We begin in India, the world's leader in developing the transportation technology of tomorrow. Look, everybody, it's a floating bike. That's what inventor Dwarka Prasad Charafia (ph) says this thing is. Seventy-five-year-old man says his invention can be used on land and sea and is perfect for when the village floods in the rainy season. He also has floating shoes if you're more of a walker than a cyclist. They also come in handy in a flood. He's saving his best one for last, one that lets you sit. It's an invention he calls the rowboat.

Now, here are three men in Japan smelling their cell phones. You sick freaks. Oh, wait, this is another one of these weird Japanese fetish deals. It's the latest in mobile phone technology, the smellular phone, phones that smell like stuff. Users can choose from a variety of scents, with names such as Ocean, Aqua, Mystic, Exotic, Barnyard, Outhouse, Robin Williams. An innovative idea at a price, but owners of cheap phones can still get in on the action without spending a fortune. Just slap some ham on the back of your phone and wait for the battery to overheat.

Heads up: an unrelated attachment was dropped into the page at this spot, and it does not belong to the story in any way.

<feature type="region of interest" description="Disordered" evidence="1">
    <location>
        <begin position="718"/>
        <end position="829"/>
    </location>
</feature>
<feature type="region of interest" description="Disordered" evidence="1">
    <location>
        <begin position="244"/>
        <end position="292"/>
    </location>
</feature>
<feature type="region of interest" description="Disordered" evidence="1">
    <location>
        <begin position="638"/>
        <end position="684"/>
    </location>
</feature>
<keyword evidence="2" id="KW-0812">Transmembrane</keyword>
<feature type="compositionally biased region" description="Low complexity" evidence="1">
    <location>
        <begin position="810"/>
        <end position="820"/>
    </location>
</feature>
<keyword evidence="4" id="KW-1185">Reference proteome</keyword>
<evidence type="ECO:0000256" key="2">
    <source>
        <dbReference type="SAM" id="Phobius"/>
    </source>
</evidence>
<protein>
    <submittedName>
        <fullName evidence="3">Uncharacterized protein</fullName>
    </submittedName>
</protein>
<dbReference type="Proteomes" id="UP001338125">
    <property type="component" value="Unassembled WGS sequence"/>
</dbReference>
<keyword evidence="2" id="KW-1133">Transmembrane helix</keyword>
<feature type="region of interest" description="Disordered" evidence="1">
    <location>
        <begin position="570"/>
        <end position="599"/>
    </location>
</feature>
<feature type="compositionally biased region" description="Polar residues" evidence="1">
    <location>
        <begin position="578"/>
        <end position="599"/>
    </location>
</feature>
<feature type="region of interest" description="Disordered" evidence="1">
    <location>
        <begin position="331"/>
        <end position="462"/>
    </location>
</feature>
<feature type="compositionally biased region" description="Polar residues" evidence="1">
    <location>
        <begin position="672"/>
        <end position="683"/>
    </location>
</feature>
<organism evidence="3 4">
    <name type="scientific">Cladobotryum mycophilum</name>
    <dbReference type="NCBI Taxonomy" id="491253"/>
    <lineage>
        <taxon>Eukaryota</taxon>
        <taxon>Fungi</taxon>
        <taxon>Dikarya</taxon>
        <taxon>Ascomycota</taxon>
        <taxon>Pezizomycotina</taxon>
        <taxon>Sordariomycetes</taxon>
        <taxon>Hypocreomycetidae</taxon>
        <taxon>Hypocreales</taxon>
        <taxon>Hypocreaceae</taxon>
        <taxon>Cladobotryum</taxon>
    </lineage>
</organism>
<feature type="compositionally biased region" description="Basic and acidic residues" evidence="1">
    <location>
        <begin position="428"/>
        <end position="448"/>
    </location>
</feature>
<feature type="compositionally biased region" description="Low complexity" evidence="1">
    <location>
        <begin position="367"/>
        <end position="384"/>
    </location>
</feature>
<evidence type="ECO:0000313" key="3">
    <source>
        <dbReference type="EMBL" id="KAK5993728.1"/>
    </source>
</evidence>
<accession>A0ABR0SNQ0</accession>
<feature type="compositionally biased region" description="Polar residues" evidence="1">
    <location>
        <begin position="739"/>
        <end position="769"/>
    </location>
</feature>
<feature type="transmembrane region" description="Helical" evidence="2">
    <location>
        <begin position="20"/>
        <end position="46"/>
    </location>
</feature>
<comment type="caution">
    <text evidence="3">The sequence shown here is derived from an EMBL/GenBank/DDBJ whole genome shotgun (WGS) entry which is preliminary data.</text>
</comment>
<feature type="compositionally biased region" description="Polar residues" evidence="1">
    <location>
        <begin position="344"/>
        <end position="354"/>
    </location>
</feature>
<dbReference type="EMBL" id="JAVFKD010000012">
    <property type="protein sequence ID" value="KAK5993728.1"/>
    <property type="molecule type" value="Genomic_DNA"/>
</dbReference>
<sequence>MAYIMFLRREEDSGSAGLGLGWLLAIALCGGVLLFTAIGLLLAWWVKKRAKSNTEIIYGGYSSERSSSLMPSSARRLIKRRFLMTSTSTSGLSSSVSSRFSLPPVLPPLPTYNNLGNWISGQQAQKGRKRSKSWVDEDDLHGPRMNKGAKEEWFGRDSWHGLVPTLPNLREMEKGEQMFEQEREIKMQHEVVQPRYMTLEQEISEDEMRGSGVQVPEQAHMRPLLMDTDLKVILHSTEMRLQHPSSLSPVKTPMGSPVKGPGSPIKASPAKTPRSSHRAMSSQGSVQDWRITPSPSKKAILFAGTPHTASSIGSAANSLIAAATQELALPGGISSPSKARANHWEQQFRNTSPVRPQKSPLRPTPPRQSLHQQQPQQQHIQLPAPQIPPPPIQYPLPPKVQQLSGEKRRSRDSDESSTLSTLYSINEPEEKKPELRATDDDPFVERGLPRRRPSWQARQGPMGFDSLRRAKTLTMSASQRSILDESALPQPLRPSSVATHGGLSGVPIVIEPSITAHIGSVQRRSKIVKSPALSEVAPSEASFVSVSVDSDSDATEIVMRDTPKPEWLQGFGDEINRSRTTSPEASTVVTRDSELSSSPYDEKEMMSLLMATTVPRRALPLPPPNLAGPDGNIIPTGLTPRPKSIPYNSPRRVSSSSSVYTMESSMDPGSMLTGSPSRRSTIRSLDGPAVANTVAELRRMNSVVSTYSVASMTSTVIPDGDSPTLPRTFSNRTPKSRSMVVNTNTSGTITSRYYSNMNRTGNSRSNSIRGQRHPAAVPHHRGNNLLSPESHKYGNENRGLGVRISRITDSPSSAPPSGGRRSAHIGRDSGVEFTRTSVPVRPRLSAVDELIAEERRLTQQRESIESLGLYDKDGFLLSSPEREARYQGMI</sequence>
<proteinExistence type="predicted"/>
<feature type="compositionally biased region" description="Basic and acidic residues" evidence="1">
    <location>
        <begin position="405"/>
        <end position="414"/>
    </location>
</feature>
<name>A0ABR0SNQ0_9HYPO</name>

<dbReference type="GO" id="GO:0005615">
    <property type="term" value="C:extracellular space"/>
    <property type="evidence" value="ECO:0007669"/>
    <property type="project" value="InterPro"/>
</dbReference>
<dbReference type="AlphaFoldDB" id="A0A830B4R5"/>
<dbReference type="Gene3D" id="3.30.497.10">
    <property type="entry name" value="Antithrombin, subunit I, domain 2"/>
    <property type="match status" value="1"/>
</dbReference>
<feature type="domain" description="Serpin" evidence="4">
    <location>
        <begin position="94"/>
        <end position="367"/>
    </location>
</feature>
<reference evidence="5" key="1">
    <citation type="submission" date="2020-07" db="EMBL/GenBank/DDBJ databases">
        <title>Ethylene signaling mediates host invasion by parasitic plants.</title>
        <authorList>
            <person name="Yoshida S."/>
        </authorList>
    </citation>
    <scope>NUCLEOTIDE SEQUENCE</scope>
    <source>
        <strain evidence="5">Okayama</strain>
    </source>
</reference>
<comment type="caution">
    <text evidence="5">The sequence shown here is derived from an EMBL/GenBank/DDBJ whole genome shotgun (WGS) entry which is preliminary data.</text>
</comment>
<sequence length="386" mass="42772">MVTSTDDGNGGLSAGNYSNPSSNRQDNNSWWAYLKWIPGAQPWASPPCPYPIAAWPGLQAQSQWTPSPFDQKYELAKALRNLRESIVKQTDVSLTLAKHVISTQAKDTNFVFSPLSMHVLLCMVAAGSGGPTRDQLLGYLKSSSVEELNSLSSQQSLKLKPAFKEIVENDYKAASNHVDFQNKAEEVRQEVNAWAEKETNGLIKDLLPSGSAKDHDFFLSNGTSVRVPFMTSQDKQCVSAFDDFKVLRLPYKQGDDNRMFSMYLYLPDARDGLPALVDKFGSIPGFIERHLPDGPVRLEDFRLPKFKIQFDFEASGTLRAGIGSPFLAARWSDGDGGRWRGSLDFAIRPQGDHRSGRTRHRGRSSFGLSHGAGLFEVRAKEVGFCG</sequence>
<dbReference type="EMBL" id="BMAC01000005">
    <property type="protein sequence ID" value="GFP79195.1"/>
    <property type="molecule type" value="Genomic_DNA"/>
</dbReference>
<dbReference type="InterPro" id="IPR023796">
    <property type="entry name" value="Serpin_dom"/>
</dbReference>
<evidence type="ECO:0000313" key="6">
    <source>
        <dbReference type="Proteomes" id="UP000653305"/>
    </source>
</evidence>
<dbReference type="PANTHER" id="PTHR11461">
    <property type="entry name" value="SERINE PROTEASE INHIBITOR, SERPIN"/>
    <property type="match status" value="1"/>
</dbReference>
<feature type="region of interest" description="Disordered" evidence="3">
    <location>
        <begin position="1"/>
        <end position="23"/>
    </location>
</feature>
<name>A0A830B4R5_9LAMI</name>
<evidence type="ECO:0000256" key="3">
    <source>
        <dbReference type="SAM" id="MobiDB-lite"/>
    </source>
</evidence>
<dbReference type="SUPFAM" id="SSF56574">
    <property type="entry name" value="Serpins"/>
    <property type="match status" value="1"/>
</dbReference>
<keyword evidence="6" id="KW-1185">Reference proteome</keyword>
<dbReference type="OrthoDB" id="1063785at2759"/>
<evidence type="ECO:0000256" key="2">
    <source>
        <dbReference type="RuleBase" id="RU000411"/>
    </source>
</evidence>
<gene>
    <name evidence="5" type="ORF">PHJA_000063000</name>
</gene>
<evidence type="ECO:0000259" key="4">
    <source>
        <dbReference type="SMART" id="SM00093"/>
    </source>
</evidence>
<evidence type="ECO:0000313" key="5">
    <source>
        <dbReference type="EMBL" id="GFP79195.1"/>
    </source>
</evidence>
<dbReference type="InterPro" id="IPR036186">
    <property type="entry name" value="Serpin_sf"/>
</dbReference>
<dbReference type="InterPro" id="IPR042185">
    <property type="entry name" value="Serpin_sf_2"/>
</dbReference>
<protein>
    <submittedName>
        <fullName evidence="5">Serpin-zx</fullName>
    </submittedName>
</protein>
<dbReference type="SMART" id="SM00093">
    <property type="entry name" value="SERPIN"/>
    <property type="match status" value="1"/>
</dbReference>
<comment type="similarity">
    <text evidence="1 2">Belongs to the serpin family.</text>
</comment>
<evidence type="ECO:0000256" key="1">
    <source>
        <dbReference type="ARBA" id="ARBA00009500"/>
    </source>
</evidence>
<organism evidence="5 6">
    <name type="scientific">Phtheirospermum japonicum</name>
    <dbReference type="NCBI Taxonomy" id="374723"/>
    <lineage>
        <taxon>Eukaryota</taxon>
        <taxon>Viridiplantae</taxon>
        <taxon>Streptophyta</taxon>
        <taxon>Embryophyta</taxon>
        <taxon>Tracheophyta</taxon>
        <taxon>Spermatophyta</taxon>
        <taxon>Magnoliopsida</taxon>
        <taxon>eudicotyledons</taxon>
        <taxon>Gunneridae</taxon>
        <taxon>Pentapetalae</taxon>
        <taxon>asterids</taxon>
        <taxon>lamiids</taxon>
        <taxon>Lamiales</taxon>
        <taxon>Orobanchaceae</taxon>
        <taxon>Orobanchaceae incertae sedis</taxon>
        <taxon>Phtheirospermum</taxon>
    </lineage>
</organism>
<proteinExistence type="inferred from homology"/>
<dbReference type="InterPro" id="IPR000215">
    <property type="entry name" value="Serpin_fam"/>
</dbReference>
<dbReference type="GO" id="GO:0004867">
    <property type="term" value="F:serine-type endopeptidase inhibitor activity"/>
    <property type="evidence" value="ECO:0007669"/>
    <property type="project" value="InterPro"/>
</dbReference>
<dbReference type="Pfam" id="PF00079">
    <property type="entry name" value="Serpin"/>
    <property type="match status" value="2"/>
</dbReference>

No segue here. When you hear the president talk about Iran, do you have this weird sensation you heard him say exactly the same stuff about Iraq? It is only because you did. An extraordinary tale of the tape, next.

And out of the frying pan into a fire. Rumors that Paula Abdul might be out at "American Idol" to be replaced by Courtney Love. What, Liza Minnelli is busy?

Details ahead.

But first, but first, time for Countdown's top three newsmakers of this day.

Number three, Senator John Kerry of Massachusetts. He will conduct a hearing tomorrow at his Senate Commerce Committee into baseball's decision to sell its cable and satellite package of out-of-town games exclusively to one satellite provider.